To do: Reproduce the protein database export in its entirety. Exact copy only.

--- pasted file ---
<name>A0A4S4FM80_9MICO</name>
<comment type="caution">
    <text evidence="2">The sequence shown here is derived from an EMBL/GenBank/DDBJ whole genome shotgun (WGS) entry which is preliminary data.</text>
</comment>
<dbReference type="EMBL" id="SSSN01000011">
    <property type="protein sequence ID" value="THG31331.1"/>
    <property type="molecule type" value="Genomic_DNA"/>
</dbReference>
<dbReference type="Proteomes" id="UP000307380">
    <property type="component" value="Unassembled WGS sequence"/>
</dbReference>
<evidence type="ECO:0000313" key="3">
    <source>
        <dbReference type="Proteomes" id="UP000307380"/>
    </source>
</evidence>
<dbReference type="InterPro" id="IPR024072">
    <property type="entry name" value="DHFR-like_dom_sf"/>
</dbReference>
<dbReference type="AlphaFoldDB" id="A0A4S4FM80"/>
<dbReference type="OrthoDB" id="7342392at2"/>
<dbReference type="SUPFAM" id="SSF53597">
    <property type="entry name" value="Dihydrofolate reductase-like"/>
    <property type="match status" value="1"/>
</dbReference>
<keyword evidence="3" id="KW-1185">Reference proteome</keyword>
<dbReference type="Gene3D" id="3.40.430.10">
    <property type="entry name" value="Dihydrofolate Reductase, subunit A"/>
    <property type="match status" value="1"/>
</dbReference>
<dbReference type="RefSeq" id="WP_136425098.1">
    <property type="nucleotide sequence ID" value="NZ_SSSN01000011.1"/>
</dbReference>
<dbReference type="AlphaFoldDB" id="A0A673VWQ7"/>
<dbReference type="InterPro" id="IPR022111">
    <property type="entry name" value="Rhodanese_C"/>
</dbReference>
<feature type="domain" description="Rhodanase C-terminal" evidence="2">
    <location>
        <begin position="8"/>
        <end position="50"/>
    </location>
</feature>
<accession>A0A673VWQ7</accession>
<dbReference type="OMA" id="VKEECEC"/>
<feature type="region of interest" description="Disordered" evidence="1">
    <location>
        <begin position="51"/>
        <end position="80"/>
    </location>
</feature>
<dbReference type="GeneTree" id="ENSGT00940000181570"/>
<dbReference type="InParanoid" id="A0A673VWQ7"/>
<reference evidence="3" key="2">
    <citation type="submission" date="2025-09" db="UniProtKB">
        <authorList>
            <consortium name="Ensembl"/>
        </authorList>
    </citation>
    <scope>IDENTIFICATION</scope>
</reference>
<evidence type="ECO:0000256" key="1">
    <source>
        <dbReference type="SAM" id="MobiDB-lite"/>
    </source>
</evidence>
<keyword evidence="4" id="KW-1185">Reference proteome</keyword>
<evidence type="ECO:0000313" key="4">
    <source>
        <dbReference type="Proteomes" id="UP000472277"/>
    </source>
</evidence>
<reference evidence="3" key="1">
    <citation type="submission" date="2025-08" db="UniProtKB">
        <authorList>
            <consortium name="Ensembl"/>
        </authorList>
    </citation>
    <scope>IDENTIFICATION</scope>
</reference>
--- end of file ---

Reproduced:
<name>A0A4S4FM80_9MICO</name>
<comment type="caution">
    <text evidence="2">The sequence shown here is derived from an EMBL/GenBank/DDBJ whole genome shotgun (WGS) entry which is preliminary data.</text>
</comment>
<dbReference type="EMBL" id="SSSN01000011">
    <property type="protein sequence ID" value="THG31331.1"/>
    <property type="molecule type" value="Genomic_DNA"/>
</dbReference>
<dbReference type="Proteomes" id="UP000307380">
    <property type="component" value="Unassembled WGS sequence"/>
</dbReference>
<evidence type="ECO:0000313" key="3">
    <source>
        <dbReference type="Proteomes" id="UP000307380"/>
    </source>
</evidence>
<dbReference type="InterPro" id="IPR024072">
    <property type="entry name" value="DHFR-like_dom_sf"/>
</dbReference>
<dbReference type="AlphaFoldDB" id="A0A4S4FM80"/>
<dbReference type="OrthoDB" id="7342392at2"/>
<dbReference type="SUPFAM" id="SSF53597">
    <property type="entry name" value="Dihydrofolate reductase-like"/>
    <property type="match status" value="1"/>
</dbReference>
<keyword evidence="3" id="KW-1185">Reference proteome</keyword>
<dbReference type="Gene3D" id="3.40.430.10">
    <property type="entry name" value="Dihydrofolate Reductase, subunit A"/>
    <property type="match status" value="1"/>
</dbReference>
<dbReference type="RefSeq" id="WP_136425098.1">
    <property type="nucleotide sequence ID" value="NZ_SSSN01000011.1"/>
</dbReference>
<dbReference type="AlphaFoldDB" id="A0A673VWQ7"/>
<dbReference type="InterPro" id="IPR022111">
    <property type="entry name" value="Rhodanese_C"/>
</dbReference>
<feature type="domain" description="Rhodanase C-terminal" evidence="2">
    <location>
        <begin position="8"/>
        <end position="50"/>
    </location>
</feature>
<accession>A0A673VWQ7</accession>
<dbReference type="OMA" id="VKEECEC"/>
<feature type="region of interest" description="Disordered" evidence="1">
    <location>
        <begin position="51"/>
        <end position="80"/>
    </location>
</feature>
<dbReference type="GeneTree" id="ENSGT00940000181570"/>
<dbReference type="InParanoid" id="A0A673VWQ7"/>
<reference evidence="3" key="2">
    <citation type="submission" date="2025-09" db="UniProtKB">
        <authorList>
            <consortium name="Ensembl"/>
        </authorList>
    </citation>
    <scope>IDENTIFICATION</scope>
</reference>
<evidence type="ECO:0000256" key="1">
    <source>
        <dbReference type="SAM" id="MobiDB-lite"/>
    </source>
</evidence>
<keyword evidence="4" id="KW-1185">Reference proteome</keyword>
<evidence type="ECO:0000313" key="4">
    <source>
        <dbReference type="Proteomes" id="UP000472277"/>
    </source>
</evidence>
<reference evidence="3" key="1">
    <citation type="submission" date="2025-08" db="UniProtKB">
        <authorList>
            <consortium name="Ensembl"/>
        </authorList>
    </citation>
    <scope>IDENTIFICATION</scope>
</reference>